This article originally provided by The Charleston Gazette

February 24, 2006

Campaign finance reform works, Arizona official says

On the day an Arizona official lauded publicly funded campaigns, the chairman of the Senate Finance Committee said an election reform bill is dead in West Virginia’s Legislature for this year.

Todd Lang says Arizona’s “clean elections” laws have increased voter participation and countered the impact of negative political advertisements. Lang heads Arizona’s Citizens Clean Election Commission, created by the reform law passed in 1998.

The Arizona legislation generates money to finance political campaigns, Lang said, primarily through a surcharge on all state fines and penalties, as well as $5 voluntary individual check-offs on state income tax returns.

The Arizona law does not prevent candidates from raising funds privately, but provides an alternative to candidates who pledge to limit their total expenditures if they receive public money.

The Arizona bill set strict limits on the amount of private contributions candidates can raise — and still qualify for public funds — from $2,650 in early contributions for legislative candidates to $42,440 for gubernatorial candidates.

This year, the Arizona Citizens Clean Elections Commission will provide $31,000 to legislative candidates, including $13,000 for primary elections and $18,000 for general elections.

Major party candidates for governor, however, can receive $1.1 million in public money for their campaigns. Candidates for attorney general and secretary of state can each receive more than $215,000 for their campaigns. Independent candidates can also qualify, but get less.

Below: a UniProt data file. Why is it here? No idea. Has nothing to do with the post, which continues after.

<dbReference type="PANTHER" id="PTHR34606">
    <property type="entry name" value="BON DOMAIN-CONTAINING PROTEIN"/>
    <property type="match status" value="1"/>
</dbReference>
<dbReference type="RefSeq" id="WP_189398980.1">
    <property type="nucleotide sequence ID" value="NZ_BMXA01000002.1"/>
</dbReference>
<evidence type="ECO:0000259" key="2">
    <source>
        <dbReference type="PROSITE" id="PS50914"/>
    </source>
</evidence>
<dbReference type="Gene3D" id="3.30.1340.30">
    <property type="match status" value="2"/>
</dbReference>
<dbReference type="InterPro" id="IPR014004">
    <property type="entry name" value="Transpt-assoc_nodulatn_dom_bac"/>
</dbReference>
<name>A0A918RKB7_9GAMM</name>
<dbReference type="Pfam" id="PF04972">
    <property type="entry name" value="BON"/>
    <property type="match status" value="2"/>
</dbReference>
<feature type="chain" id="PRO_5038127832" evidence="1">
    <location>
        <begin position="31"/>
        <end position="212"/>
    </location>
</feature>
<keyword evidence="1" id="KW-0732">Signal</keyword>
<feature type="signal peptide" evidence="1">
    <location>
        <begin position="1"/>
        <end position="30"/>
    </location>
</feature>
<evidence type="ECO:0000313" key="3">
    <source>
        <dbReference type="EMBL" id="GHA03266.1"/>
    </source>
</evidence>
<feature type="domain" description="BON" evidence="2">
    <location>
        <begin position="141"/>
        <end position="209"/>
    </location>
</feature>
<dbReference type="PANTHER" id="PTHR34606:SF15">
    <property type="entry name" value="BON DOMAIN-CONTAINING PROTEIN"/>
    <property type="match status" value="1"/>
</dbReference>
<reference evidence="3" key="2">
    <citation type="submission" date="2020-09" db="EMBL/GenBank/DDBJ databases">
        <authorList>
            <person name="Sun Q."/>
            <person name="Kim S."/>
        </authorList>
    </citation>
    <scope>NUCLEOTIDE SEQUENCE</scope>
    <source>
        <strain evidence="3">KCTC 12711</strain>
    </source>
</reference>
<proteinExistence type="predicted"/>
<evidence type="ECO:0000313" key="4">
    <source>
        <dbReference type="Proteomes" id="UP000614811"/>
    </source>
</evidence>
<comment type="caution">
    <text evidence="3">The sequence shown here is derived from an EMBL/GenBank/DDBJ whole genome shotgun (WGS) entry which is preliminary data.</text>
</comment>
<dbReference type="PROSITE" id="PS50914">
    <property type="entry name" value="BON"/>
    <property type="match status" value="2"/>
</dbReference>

“In the last election in 2004, 56 percent of all candidates participated,” Lang told Gazette representatives Thursday. “In 2006, we expect 60 percent of candidates will.”

The Arizona law also contains a provision that triples a candidate’s campaign finances whenever the Citizens Clean Election Commission finds a candidate to be the victim of negative campaign “attack ads.”

A gubernatorial candidate targeted by attack ads could have his state funding increased from $1.1 million to $3.3 million, giving the candidate more leeway to buy response ads, Lang explained.

Lang also spoke to the Senate Finance Committee, but Finance Chairman Walt Helmick, D-Pocahontas, pulled a bill to allow public financing of state House and Senate campaigns (SB126) off the committee agenda, effectively killing the legislation for this session.

“It’s too much, too soon, too late,” Helmick said.

The bill, which would allow candidates to qualify for public funds ranging from $22,500 for single-member district House races to $105,000 in Kanawha County’s 8th and 17th senatorial districts, had narrowly survived a vote in the Senate Judiciary Committee.

Helmick said he believes the time will come for West Virginia to join those states, but said the issue needs to be studied. As a practical matter, publicly financed campaigns could not begin until the 2008 elections.

“I think that’s a piece of legislation we will see again,” he said.

Julie Archer, a research analyst for Citizens for Clean Elections, a 26-group coalition backing the bill, said, “We still hope they take this bill up. But if they don’t, we have made progress by moving the bill forward. We will come back next year.”

This would be the fourth year that election reform proposals died in the Senate Finance Committee.

Staff writer Phil Kabler contributed to this report. To contact staff writer Paul J. Nyden, use e-mail or call 348-5164.


Voter-Owned Elections

Citizens for Clean Elections P.O. Box 6753 Huntington, WV 25773-6753 304-522-0246